7,000 languages are spoken and signed today, but 3,000 languages could disappear in a generation, erasing half of all cultural, historical, and ecological knowledge. Language extinction is not inevitable. People abandon mother tongues because they’re forced to — by economic exclusion, political oppression, and violence.
However, Language revitalization is possible. With the right resources, adults can reclaim their ancestral languages, teach their children, and raise new native speakers, keeping their cultures alive. By making this process accessible on a global scale, we can reverse the trend of language extinction and safeguard humanity’s collective heritage.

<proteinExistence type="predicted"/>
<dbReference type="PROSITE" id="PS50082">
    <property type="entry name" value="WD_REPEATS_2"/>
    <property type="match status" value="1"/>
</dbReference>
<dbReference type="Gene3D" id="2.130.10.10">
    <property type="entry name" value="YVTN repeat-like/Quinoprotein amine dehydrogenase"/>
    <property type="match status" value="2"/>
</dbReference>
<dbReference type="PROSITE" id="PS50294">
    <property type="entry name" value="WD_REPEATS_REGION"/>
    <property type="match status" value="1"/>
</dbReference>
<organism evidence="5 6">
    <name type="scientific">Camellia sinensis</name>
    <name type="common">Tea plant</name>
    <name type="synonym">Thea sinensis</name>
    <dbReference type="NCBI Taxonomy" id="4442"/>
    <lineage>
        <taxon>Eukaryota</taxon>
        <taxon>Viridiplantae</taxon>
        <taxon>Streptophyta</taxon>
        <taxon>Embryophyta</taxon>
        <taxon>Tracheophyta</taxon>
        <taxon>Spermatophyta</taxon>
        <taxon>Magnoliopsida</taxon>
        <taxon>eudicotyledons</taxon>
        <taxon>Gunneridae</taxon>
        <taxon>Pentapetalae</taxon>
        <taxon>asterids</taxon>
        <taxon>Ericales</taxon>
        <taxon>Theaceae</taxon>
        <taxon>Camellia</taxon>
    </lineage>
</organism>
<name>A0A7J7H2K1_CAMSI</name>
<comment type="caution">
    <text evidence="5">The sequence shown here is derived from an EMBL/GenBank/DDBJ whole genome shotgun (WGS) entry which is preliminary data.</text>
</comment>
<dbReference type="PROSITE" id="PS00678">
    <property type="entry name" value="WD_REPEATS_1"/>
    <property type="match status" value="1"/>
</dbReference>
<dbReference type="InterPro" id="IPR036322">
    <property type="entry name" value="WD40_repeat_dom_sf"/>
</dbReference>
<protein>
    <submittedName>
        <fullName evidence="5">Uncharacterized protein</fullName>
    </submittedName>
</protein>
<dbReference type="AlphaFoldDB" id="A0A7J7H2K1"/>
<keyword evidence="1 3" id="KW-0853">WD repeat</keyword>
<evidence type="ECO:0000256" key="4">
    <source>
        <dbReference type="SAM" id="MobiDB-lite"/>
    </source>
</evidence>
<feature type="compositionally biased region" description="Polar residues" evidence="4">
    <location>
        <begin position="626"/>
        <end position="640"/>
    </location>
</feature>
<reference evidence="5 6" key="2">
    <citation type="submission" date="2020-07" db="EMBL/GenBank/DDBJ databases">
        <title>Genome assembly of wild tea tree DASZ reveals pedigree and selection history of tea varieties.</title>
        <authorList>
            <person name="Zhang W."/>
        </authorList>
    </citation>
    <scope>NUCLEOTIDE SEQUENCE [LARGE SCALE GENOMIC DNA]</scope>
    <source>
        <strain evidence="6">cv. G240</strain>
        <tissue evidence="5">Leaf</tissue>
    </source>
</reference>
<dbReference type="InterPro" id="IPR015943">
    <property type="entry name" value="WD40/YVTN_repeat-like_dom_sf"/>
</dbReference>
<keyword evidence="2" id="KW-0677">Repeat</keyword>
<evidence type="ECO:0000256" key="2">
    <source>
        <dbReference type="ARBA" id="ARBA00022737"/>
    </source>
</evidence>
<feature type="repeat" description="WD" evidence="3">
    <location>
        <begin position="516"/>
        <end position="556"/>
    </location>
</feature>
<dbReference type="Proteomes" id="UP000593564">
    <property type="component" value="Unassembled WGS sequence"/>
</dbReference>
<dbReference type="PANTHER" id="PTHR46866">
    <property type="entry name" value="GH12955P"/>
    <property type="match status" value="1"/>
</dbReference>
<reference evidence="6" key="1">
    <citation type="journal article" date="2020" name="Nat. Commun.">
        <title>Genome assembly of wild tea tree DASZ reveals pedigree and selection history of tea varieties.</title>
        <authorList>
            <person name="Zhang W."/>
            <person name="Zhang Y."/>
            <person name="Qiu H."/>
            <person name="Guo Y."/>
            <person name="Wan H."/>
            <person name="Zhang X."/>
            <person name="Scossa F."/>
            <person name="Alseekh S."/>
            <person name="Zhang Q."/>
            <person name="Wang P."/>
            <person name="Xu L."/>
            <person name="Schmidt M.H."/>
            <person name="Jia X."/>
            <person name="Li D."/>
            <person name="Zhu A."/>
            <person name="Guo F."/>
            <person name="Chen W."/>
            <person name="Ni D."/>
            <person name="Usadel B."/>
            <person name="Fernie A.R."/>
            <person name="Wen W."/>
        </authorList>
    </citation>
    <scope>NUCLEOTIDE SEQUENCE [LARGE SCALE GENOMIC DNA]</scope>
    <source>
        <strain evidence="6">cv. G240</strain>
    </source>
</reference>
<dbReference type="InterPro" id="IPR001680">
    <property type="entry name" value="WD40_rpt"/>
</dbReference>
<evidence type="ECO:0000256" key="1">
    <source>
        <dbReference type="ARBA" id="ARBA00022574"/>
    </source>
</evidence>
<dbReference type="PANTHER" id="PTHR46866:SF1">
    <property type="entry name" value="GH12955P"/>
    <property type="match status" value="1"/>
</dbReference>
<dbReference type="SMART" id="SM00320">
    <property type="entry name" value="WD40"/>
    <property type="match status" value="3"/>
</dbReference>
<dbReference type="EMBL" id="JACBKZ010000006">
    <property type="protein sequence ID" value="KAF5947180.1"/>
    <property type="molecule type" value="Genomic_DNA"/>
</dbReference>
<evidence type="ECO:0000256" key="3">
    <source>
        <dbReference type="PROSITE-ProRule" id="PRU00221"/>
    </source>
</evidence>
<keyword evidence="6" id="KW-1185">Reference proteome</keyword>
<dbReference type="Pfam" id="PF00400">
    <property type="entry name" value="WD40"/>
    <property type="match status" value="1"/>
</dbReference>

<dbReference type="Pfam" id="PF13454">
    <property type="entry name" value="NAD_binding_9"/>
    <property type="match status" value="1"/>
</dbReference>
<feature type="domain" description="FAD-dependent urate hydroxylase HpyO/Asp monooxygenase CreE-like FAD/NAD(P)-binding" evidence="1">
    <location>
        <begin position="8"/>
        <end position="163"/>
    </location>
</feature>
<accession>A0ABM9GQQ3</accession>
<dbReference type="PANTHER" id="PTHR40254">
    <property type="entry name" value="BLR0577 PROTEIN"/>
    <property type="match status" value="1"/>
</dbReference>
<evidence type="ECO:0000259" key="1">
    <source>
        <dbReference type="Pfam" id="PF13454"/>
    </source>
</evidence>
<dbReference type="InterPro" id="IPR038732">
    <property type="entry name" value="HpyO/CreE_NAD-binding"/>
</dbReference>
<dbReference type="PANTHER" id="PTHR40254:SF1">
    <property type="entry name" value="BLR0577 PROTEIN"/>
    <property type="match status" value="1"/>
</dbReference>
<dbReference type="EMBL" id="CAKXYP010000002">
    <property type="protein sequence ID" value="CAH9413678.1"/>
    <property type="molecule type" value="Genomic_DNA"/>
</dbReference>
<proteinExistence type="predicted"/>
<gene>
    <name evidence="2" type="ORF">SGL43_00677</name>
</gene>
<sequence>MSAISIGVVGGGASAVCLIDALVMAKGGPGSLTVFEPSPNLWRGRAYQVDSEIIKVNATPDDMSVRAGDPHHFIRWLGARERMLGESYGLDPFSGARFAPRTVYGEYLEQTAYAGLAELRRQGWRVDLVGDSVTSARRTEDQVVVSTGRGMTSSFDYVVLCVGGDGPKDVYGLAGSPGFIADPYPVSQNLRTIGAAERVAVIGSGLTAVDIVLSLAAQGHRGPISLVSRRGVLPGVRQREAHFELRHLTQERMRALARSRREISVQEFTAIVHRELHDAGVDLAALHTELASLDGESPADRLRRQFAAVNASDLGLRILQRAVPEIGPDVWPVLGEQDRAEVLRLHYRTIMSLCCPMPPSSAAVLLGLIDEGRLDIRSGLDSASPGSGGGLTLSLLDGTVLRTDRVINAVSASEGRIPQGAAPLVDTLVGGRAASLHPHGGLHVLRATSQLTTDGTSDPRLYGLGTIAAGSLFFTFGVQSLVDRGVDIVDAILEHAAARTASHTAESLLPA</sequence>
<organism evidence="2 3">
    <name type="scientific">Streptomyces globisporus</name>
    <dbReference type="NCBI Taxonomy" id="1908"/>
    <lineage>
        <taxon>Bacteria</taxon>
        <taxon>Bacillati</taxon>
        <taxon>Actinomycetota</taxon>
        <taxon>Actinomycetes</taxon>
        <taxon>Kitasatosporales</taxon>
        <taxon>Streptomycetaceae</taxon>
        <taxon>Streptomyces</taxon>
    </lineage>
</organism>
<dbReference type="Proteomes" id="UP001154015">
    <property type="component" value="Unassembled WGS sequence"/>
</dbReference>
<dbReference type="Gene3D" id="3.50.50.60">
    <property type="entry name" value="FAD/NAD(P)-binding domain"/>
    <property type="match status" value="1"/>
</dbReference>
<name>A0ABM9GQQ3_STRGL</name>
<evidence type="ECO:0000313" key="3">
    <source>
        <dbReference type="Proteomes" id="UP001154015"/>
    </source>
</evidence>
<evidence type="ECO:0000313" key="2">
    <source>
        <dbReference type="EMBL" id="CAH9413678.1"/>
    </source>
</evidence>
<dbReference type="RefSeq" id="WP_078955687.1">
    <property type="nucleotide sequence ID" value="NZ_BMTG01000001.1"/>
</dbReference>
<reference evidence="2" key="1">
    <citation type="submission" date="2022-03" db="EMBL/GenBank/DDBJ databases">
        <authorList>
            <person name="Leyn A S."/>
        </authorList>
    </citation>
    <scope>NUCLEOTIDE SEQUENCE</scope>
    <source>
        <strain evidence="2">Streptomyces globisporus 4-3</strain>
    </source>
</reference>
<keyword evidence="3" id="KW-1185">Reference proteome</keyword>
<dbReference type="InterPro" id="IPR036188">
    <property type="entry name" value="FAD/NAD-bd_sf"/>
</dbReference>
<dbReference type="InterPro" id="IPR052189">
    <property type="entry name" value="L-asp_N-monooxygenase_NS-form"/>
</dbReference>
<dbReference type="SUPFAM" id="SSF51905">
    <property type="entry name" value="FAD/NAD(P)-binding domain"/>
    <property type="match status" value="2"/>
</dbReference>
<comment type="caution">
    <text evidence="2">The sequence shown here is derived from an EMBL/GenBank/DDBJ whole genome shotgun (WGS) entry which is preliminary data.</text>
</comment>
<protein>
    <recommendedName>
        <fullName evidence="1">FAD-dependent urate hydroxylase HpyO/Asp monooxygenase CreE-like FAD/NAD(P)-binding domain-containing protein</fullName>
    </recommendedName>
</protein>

In 2021, Wikitongues directly supported language activists on three continents, accelerating the revitalization of the Afro-Seminole Creole language of the United States and Mexico, the Kihunde language of D.R. Congo, and the Nalu language of Guinea. Now, we’re opening this support up to the public.
In partnership with the J.M. Kaplan Fund, we’re launching a language revitalization accelerator: each year, rising language activists will be able to apply for financial support, technical training, and strategic guidance as they work to keep their languages alive. By 2025, this will help reawaken 75 at-risk languages. (If you want to apply, please sign up and we’ll notify you when applications open.)
If you agree that everyone should have the resources to pass their culture on to the next generation, please join us this Giving Tuesday and make a donation, if you can. Your contribution will support free archival services, training, and revitalization grants for language activists around the world.